Capitalizing on Climate Unity

Kevin Rudd and Hilda Heine on Project Syndicate

Oregon Gov. Kate Brown speaks at the U.S. Climate Action Center at COP23

Oregon Gov. Kate Brown speaks at the U.S. Climate Action Center at the United Nations Climate Change Conference's 23rd Conference of the Parties (COP23) in Bonn, Germany. Several governors from the United States traveled to Bonn to reassure global leaders of American leadership on climate change. (Jay Inslee / Flickr)

ASPI President Kevin Rudd and Hilda Heine, President of the Republic of the Marshall Islands, penned a joint article on the Bonn climate conference on November 18, 2017. This is an excerpt from the article, which was originally published by Project Syndicate

BONN – When Donald Trump was elected US president a year ago, some said the end of the Paris climate agreement was nigh. Yet, as the latest round of global climate talks in Bonn, Germany, has shown, the world’s political leaders are more committed to the deal than ever. This is good news, but the fact remains that countries’ commitments do not yet add up to enough to turn the tide – and our window of opportunity to act effectively on climate change is rapidly closing.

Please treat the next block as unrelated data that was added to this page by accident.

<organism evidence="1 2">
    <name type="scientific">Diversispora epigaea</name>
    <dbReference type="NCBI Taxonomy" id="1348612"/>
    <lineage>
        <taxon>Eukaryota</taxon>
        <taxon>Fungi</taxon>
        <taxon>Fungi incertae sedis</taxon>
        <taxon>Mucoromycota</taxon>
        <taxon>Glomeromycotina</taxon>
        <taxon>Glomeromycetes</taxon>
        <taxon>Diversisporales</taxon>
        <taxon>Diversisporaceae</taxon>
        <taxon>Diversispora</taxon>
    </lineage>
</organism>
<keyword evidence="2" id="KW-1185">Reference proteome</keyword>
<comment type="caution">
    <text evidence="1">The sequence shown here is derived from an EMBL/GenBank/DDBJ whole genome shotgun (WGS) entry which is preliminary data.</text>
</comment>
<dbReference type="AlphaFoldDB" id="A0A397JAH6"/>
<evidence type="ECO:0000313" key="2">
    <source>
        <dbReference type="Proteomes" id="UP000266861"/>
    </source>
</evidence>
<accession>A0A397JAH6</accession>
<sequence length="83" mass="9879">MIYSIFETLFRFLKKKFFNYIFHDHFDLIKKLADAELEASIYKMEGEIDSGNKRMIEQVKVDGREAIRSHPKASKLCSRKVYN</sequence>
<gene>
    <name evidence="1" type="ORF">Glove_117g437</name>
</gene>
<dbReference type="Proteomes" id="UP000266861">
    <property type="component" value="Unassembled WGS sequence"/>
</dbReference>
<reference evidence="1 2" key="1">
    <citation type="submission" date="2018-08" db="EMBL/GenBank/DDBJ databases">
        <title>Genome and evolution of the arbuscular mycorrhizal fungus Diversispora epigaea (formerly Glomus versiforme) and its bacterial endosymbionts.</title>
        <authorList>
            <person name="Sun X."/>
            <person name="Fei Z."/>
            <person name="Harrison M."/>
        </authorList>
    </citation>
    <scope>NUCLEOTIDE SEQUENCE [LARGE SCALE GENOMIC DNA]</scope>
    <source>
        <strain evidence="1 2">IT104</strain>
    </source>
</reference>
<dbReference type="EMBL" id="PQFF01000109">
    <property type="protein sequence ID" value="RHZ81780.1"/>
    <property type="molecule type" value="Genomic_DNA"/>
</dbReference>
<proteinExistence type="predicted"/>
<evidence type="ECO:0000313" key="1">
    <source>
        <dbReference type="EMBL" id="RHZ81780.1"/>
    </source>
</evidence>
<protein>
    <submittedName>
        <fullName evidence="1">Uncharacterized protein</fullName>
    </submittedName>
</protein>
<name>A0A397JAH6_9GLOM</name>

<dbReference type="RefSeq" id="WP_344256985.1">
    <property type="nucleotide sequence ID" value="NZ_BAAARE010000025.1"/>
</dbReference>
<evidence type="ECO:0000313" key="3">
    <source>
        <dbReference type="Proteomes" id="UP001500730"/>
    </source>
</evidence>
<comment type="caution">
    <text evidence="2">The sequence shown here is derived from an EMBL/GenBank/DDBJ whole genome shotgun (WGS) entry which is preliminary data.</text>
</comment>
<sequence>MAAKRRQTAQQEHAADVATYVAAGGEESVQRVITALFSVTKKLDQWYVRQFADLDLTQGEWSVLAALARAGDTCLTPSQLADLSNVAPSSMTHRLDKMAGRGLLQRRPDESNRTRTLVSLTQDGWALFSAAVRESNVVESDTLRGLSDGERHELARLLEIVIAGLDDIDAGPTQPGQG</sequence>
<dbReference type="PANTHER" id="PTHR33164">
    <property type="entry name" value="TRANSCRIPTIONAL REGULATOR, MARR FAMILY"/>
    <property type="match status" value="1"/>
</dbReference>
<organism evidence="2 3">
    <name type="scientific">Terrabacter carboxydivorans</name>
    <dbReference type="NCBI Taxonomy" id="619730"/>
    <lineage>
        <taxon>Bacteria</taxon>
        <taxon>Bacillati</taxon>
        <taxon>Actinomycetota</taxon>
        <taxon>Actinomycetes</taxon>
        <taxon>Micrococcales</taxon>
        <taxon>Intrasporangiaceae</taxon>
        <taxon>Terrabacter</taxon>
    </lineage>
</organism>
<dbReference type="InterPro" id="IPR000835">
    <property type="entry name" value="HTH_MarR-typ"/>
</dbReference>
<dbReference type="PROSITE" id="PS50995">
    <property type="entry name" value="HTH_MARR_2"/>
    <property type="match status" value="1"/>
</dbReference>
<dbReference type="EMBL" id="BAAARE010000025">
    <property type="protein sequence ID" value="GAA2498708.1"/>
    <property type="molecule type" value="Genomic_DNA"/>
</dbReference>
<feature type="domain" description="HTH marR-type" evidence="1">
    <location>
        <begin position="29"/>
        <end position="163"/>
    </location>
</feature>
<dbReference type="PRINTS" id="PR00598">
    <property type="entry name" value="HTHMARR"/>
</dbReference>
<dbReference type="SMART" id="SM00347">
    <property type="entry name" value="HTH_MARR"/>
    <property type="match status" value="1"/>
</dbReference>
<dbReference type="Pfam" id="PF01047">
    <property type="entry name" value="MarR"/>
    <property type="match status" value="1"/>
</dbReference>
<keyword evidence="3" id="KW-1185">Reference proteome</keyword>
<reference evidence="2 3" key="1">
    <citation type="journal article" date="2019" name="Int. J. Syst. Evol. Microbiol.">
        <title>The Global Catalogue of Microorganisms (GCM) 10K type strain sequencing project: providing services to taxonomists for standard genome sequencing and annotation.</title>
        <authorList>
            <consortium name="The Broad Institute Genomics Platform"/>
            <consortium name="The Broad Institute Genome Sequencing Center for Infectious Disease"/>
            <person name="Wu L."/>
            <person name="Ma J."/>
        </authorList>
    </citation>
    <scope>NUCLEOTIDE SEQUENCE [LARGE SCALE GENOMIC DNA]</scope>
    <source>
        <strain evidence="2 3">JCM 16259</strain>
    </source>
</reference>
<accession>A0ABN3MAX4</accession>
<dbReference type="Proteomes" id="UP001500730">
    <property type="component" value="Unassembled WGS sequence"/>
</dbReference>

Trump’s decision to withdraw the United States – the world’s largest historical carbon dioxide emitter – from the Paris agreement dealt the accord a major blow. Many of America’s closest allies – including both of our countries, the Marshall Islands and Australia – were deeply disappointed by the move, which was shortsighted, for both America and the world.

But it is hard not to take heart from the fresh wave of global resolve Trump’s decision has unleashed, both globally and within the US itself. Almost every major US state, city, and company has now pledged to do more to ensure that their country can meet its commitments, despite the Trump administration’s opposition.

Read the full article. 

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